April 12, 2021
Alcohol use disorder (AUD) is a systemic problem insofar as it affects not just those individuals in the grip of it, but also the networks of people, organizations and communities touched by it.
Accordingly, screening is a major tool of community outreach, with designated screening centers located around the country at colleges, businesses, government buildings, military installations, community centers and drug and alcohol treatment facilities. Screenings are also available online at any time.
While there are no risks or obligations incurred by taking the test, a screening can be a wake-up call which leads to further treatment.
Some people might simply be unaware of the full risks of alcohol. Others, due to denial or just inattention, might not realize the extent of their drinking. The tests are designed to reveal these insights, investing them with lifesaving potential.
Once drinking patterns are assessed through the test, individuals can consult with addiction professionals to learn more about the level of risk and treatment options available. In this way, screening can be a crucial first step to a life free from alcohol.
The most popular model is AUDIT (Alcohol Use Disorders Identification Test), put out by the World Health Organization (WHO). Consisting of ten questions, AUDIT screens for harmful alcohol consumption, identifying patterns both of excessive drinking and alcohol dependence:
• How often do you have a drink containing alcohol?
• How many drinks containing alcohol do you have on a typical day when you are drinking?
• How often do you have six or more drinks on one occasion?
• How often during the last year have you found that you were unable to stop drinking once you have started?
• How often during the last year did you fail to do what is normally expected of you because of drinking?
• How often during the last year have you been unable to remember what happened the night before because you had been drinking?
• How often during the last year have you needed an alcoholic drink first thing in the morning to get yourself going after a night of heavy drinking?
• How often during the last year have you had a feeling of guilt or remorse after drinking
• Have you or someone else been injured as a result of your drinking?
• Has a relative, friend, doctor, or another health professional expressed concern about your drinking or suggested you cut down?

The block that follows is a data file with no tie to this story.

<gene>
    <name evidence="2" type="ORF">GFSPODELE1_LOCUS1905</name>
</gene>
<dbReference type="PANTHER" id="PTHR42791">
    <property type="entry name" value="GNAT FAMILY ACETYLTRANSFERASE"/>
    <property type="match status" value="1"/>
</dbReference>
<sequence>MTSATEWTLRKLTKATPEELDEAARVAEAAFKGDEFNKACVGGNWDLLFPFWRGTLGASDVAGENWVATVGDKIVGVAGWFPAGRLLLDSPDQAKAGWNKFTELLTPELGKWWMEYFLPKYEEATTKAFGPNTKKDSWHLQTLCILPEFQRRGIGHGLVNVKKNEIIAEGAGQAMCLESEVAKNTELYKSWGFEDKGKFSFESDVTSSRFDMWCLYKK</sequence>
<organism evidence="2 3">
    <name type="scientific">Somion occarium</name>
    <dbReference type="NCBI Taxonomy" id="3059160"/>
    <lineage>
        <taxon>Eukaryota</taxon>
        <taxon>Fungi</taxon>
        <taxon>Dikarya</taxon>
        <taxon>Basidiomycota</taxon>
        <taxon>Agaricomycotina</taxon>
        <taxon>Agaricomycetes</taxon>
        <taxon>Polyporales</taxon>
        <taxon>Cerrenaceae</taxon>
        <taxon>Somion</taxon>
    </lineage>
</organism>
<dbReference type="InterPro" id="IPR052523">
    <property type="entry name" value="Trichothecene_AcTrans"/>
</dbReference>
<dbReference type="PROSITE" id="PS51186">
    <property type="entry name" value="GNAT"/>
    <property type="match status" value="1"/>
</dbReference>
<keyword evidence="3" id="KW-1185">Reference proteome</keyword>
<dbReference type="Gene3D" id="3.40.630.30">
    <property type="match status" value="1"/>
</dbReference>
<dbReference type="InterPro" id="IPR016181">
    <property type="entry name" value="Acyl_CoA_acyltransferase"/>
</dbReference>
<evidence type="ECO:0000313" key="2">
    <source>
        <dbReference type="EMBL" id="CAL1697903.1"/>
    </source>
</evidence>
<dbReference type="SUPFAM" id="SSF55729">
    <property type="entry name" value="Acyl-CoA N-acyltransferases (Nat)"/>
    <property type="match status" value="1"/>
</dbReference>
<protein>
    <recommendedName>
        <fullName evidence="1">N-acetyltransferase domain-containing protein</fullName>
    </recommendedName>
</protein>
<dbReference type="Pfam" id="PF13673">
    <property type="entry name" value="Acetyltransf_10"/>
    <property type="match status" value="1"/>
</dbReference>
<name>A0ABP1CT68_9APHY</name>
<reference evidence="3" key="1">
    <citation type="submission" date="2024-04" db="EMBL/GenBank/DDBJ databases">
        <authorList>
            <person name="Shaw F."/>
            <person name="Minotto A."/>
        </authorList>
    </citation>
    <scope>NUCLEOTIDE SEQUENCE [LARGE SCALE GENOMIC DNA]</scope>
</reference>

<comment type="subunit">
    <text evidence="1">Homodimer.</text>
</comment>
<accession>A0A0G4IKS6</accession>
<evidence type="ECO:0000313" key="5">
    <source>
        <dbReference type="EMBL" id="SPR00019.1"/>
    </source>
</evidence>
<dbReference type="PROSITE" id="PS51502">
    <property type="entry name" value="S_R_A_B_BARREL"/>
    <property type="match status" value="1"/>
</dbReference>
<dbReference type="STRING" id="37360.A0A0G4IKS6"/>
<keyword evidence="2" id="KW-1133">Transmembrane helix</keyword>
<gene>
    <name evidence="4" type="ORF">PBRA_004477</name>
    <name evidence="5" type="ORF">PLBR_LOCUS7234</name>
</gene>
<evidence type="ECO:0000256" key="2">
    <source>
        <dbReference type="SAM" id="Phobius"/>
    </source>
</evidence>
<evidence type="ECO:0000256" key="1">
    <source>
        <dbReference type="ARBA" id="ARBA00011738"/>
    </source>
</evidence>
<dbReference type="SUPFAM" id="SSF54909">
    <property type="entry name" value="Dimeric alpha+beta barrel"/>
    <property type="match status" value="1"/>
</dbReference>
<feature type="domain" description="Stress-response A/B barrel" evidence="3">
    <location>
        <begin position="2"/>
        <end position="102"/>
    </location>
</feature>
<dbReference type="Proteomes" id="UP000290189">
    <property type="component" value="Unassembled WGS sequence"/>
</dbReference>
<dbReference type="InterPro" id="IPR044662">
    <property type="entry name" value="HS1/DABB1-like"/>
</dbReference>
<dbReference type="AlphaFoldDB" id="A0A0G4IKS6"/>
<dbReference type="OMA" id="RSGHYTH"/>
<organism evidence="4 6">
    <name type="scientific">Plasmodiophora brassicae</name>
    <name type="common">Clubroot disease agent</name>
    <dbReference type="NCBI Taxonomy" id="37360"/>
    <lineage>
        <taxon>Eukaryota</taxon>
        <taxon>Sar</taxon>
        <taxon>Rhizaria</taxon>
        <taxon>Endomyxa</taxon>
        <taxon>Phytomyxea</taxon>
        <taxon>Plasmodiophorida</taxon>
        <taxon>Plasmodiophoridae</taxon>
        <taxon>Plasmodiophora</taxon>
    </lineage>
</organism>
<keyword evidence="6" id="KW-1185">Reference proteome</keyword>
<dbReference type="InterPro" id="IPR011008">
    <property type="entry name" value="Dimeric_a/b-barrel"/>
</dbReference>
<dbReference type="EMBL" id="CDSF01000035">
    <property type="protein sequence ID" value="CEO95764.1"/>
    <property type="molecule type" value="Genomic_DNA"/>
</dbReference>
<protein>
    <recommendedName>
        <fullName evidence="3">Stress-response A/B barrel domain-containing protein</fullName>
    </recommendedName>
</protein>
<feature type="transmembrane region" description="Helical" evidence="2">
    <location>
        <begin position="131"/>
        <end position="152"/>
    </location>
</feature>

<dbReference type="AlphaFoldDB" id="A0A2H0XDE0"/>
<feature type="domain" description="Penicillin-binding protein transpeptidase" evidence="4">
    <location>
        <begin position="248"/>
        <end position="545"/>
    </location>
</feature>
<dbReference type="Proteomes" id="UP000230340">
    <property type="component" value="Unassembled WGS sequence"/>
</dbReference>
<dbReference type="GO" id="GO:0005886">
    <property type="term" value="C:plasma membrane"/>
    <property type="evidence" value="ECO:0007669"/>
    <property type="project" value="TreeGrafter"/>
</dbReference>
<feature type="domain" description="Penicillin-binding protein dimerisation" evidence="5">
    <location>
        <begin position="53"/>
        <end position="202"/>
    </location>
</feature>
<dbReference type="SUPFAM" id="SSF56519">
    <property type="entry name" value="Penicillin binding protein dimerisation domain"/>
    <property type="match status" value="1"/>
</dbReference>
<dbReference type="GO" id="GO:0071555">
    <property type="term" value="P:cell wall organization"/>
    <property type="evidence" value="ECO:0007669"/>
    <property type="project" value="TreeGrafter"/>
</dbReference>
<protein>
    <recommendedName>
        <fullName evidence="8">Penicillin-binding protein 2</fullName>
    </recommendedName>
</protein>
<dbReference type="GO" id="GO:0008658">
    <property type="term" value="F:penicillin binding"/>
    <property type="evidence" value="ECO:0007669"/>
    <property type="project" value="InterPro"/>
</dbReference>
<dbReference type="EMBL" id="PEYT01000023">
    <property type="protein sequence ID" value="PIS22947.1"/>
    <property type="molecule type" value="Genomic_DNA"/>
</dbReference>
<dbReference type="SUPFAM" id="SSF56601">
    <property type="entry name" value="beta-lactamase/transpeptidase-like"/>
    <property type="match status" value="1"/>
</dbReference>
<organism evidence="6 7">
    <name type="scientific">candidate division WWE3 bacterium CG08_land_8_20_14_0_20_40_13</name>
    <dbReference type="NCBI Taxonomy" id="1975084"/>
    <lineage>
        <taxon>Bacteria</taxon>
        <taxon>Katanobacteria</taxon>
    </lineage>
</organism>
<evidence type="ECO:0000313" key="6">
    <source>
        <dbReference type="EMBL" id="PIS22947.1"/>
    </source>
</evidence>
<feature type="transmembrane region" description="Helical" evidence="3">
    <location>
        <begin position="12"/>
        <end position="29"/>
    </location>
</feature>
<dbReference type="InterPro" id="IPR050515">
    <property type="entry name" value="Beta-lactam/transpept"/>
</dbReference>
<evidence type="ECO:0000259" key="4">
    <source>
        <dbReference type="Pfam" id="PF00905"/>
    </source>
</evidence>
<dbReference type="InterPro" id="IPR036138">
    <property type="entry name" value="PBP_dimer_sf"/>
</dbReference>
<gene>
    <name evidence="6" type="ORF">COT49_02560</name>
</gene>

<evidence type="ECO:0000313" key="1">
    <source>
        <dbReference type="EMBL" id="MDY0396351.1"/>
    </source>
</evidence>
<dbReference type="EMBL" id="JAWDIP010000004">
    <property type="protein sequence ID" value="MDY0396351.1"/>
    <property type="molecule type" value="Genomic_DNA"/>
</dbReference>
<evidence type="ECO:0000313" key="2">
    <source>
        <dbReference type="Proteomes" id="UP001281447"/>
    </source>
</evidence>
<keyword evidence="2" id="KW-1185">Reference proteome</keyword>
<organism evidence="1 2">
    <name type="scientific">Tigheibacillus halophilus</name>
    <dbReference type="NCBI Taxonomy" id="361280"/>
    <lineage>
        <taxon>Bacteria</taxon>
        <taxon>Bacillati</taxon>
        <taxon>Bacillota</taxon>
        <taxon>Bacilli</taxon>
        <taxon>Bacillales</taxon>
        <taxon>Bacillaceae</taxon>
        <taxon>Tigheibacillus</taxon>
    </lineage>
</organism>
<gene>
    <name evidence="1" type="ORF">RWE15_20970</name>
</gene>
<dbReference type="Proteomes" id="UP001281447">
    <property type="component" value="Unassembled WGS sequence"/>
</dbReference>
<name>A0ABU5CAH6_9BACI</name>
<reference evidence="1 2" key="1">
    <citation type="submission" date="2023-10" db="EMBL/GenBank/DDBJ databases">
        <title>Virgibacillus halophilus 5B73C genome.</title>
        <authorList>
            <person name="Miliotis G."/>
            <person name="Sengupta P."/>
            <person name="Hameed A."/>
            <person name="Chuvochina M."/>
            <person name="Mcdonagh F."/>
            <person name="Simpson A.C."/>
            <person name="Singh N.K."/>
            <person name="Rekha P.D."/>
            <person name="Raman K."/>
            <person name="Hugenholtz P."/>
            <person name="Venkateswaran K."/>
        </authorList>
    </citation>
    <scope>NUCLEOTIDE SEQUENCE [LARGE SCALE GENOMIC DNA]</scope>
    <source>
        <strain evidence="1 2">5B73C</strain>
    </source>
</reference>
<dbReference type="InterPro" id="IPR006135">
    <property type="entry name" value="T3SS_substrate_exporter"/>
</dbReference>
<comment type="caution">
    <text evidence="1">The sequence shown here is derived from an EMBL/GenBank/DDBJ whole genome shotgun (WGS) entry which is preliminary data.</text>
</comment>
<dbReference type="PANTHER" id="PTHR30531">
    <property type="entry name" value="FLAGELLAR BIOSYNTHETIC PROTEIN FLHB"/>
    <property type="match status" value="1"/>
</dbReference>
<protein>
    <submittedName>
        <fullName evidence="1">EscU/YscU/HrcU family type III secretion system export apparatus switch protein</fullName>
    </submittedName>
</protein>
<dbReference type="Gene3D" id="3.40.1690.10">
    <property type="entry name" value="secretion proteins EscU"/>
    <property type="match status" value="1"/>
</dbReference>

Another useful screening test is CAGE. Derived from the four questions (Cut down, Annoyed, Guilty, and Eye-opener), it serves as a preliminary assessment determining whether further screening is warranted and easing individuals into the process. Its questions are also adaptable to substance abuse generally:
• Have you ever felt the need to cut down on your drinking?
• Have people annoyed you by criticizing your drinking?
• Have you ever felt guilty about your drinking?
• Have you ever had a drink first thing in the morning to steady your nerves (an eye opener)?
Additionally, Recovery Centers of America offers its own Alcohol Addiction Quiz to help people put their potentially problematic drinking patterns into perspective.
If the results of an alcohol screening reveal a problematic drinking pattern calling out for change, or if the need for help is reached by any other route, treatment options are available.
Here are some services offered by the world-class facilities of Recovery Centers of America in Devon, PA, and Mays Landing, NJ.
Medically monitored detoxification. After a prolonged period of heavy drinking, the physical and psychological symptoms of alcohol withdrawal can be difficult to endure. RCA allows for alcohol detox in a secure, comforting place.
Residential inpatient treatment. Once the body is safely detoxed of alcohol in a therapeutic environment, over a period of three to seven days, AUD patients then typically move to residential inpatient care.
Outpatient or digital health treatment. Outpatient programs (including digital health options) let patients maintain their personal and professional schedules while receiving one individual and one group session per week, at least for the first year of recovery.
Ongoing recovery support. Patients can also maintain a long-term recovery community through a 12-Step program like Alcoholics Anonymous or Narcotics Anonymous, as well as RCA’s Alumni Association, which allows its patients to stay committed and connected for a lifetime of recovery.